Child refugees versus Child Illegal Immigrants

Tom-of-the-coast-of-Maine-2It is a long way from Honduras to the US border in Texas:  approximately 1,200 miles.  It is also a hard journey, fraught with danger from bandits, child traffickers, unprincipled coyotes (smugglers), rugged terrain, desert heat, lack of food and water and one that cannot help be marked by the sense of dread that chills the heart of any child alone in the dark of night in a strange place.  What would prompt a child as young as 4 or 5 (some toddlers are reported) to undertake such a journey?  What would prompt a parent to either send his/her child off on such a trip?  Why would these children risk their lives?  Are they just migrating or are they fleeing.  If fleeing, what are they fleeing from?  Are they simply looking for a better life or are they “gone in search of refuge (safety) as the French root of our English word “refugee” implies?  Perhaps these guys are frightening them? gangs 2

Many of the children making their way from central America and especially

I think I would like to flee the murder capital of the world!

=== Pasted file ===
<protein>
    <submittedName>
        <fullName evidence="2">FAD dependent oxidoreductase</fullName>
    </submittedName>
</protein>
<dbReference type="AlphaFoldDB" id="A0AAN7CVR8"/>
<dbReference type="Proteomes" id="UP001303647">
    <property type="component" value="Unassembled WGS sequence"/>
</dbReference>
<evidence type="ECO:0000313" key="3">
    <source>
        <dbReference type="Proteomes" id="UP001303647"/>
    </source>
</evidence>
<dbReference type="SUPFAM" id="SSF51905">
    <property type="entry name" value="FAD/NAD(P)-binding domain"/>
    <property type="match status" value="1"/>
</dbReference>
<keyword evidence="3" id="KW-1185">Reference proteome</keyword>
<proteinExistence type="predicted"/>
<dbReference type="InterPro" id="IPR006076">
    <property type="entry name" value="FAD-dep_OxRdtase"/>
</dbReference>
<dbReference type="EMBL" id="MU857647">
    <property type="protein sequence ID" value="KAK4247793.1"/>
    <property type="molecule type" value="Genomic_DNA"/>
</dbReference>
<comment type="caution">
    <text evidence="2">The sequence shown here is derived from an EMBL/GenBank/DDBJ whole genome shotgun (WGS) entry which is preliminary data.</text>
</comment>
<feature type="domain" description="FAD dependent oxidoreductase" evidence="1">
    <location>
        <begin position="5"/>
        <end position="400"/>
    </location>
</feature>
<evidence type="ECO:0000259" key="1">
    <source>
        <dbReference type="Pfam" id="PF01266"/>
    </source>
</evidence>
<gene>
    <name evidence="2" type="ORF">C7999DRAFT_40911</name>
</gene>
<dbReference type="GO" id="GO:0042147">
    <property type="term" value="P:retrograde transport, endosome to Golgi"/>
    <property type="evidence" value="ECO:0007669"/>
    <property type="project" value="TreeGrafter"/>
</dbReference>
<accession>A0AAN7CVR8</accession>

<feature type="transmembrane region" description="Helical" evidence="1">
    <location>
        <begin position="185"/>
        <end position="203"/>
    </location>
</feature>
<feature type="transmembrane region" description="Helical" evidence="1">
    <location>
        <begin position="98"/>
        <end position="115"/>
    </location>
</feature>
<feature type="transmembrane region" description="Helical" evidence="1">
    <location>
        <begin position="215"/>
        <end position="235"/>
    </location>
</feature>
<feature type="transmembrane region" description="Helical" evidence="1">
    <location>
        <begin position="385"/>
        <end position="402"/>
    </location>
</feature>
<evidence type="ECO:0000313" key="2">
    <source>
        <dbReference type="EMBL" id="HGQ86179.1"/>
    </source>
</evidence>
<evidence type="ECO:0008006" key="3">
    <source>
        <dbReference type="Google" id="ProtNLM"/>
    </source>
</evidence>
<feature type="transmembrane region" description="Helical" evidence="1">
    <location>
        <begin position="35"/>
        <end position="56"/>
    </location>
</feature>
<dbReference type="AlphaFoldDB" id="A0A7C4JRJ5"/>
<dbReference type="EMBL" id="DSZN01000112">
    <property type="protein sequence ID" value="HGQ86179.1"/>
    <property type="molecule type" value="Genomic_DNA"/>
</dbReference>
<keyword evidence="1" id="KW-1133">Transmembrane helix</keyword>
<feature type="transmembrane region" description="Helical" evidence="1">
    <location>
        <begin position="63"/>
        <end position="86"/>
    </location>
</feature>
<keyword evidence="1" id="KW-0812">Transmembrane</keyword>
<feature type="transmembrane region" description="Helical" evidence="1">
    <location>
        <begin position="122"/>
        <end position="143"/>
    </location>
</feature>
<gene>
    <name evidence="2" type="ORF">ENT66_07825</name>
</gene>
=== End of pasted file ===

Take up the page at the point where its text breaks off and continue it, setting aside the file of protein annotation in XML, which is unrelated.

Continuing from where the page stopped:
I think I would like to flee the murder capital of the world!

Honduras are fleeing the violence that surrounds them everywhere.  Both the United Nations and other Human Rights groups report that Honduras is one of the most violent countries on earth and that young children are at particular risk.  The Guardian reports that the murder rate in Tegucigalpa, Honduras 90.4/100,000–the highest in the world.  Other Central American countries from which children are fleeing en masse are not much better.

Honduras is a violent place.

Honduras is a violent place.

Children are fleeing alone without parents because both they and their parents are afraid.  The administration of George W. Bush recognized that these children fleeing from countries not contiguous with the U.S. were different from those entering the country undocumented from Mexico.  In 2008 President Bush signed the William Willberforce Trafficking Victims Protection Re-authorization Act. This statue required that unaccompanied minors who entered the U.S. from a non-contiguous Central American nation needed to be afforded a hearing to ensure that they were not the victims of child trafficking.  If a child was found to be at risk, he/she was to be resettled rather than deported.